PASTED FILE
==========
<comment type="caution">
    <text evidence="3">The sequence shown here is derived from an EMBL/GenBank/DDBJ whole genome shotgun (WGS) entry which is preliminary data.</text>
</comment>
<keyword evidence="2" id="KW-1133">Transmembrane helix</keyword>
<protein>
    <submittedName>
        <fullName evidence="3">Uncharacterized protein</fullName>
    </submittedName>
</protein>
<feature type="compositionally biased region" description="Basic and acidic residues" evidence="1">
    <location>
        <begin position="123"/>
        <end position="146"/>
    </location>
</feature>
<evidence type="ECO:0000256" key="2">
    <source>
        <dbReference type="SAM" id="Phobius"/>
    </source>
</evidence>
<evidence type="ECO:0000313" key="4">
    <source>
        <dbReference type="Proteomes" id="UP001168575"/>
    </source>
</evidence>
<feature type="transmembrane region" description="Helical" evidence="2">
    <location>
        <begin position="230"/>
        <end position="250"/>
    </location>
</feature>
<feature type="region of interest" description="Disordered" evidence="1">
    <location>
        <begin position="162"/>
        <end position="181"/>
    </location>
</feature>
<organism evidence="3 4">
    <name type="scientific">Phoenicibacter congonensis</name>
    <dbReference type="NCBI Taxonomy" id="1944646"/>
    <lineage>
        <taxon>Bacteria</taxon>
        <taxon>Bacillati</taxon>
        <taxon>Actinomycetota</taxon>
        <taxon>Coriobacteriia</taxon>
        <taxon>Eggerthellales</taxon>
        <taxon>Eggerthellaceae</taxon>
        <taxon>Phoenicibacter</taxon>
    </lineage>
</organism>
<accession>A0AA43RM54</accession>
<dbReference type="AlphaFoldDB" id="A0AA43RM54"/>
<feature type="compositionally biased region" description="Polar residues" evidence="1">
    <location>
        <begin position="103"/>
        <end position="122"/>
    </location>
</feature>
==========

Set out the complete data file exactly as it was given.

<comment type="caution">
    <text evidence="3">The sequence shown here is derived from an EMBL/GenBank/DDBJ whole genome shotgun (WGS) entry which is preliminary data.</text>
</comment>
<keyword evidence="2" id="KW-1133">Transmembrane helix</keyword>
<protein>
    <submittedName>
        <fullName evidence="3">Uncharacterized protein</fullName>
    </submittedName>
</protein>
<feature type="compositionally biased region" description="Basic and acidic residues" evidence="1">
    <location>
        <begin position="123"/>
        <end position="146"/>
    </location>
</feature>
<evidence type="ECO:0000256" key="2">
    <source>
        <dbReference type="SAM" id="Phobius"/>
    </source>
</evidence>
<evidence type="ECO:0000313" key="4">
    <source>
        <dbReference type="Proteomes" id="UP001168575"/>
    </source>
</evidence>
<feature type="transmembrane region" description="Helical" evidence="2">
    <location>
        <begin position="230"/>
        <end position="250"/>
    </location>
</feature>
<feature type="region of interest" description="Disordered" evidence="1">
    <location>
        <begin position="162"/>
        <end position="181"/>
    </location>
</feature>
<organism evidence="3 4">
    <name type="scientific">Phoenicibacter congonensis</name>
    <dbReference type="NCBI Taxonomy" id="1944646"/>
    <lineage>
        <taxon>Bacteria</taxon>
        <taxon>Bacillati</taxon>
        <taxon>Actinomycetota</taxon>
        <taxon>Coriobacteriia</taxon>
        <taxon>Eggerthellales</taxon>
        <taxon>Eggerthellaceae</taxon>
        <taxon>Phoenicibacter</taxon>
    </lineage>
</organism>
<accession>A0AA43RM54</accession>
<dbReference type="AlphaFoldDB" id="A0AA43RM54"/>
<feature type="compositionally biased region" description="Polar residues" evidence="1">
    <location>
        <begin position="103"/>
        <end position="122"/>
    </location>
</feature>